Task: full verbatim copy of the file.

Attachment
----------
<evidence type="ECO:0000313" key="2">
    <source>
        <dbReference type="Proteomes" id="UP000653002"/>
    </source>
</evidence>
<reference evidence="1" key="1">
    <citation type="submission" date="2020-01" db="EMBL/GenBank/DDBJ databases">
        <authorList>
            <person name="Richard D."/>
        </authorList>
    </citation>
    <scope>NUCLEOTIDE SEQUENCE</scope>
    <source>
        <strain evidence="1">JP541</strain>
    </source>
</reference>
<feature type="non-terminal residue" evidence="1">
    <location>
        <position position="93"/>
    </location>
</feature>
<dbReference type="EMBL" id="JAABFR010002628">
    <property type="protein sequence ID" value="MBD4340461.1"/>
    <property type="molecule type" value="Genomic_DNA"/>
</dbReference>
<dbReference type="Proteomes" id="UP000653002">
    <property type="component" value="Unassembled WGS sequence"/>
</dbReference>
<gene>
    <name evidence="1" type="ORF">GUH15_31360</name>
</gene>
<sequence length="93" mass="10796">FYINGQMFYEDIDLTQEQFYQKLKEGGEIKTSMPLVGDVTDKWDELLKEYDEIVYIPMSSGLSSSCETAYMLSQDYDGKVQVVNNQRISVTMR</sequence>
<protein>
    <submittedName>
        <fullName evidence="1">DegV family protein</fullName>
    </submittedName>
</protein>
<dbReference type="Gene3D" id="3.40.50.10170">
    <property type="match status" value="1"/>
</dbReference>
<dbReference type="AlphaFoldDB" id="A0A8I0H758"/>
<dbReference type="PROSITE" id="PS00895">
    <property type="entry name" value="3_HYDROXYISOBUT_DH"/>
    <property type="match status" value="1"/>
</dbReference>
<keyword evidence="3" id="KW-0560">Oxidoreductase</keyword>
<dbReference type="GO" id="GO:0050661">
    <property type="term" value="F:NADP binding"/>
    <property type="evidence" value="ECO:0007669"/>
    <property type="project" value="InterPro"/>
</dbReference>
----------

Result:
<evidence type="ECO:0000313" key="2">
    <source>
        <dbReference type="Proteomes" id="UP000653002"/>
    </source>
</evidence>
<reference evidence="1" key="1">
    <citation type="submission" date="2020-01" db="EMBL/GenBank/DDBJ databases">
        <authorList>
            <person name="Richard D."/>
        </authorList>
    </citation>
    <scope>NUCLEOTIDE SEQUENCE</scope>
    <source>
        <strain evidence="1">JP541</strain>
    </source>
</reference>
<feature type="non-terminal residue" evidence="1">
    <location>
        <position position="93"/>
    </location>
</feature>
<dbReference type="EMBL" id="JAABFR010002628">
    <property type="protein sequence ID" value="MBD4340461.1"/>
    <property type="molecule type" value="Genomic_DNA"/>
</dbReference>
<dbReference type="Proteomes" id="UP000653002">
    <property type="component" value="Unassembled WGS sequence"/>
</dbReference>
<gene>
    <name evidence="1" type="ORF">GUH15_31360</name>
</gene>
<sequence length="93" mass="10796">FYINGQMFYEDIDLTQEQFYQKLKEGGEIKTSMPLVGDVTDKWDELLKEYDEIVYIPMSSGLSSSCETAYMLSQDYDGKVQVVNNQRISVTMR</sequence>
<protein>
    <submittedName>
        <fullName evidence="1">DegV family protein</fullName>
    </submittedName>
</protein>
<dbReference type="Gene3D" id="3.40.50.10170">
    <property type="match status" value="1"/>
</dbReference>
<dbReference type="AlphaFoldDB" id="A0A8I0H758"/>
<dbReference type="PROSITE" id="PS00895">
    <property type="entry name" value="3_HYDROXYISOBUT_DH"/>
    <property type="match status" value="1"/>
</dbReference>
<keyword evidence="3" id="KW-0560">Oxidoreductase</keyword>
<dbReference type="GO" id="GO:0050661">
    <property type="term" value="F:NADP binding"/>
    <property type="evidence" value="ECO:0007669"/>
    <property type="project" value="InterPro"/>
</dbReference>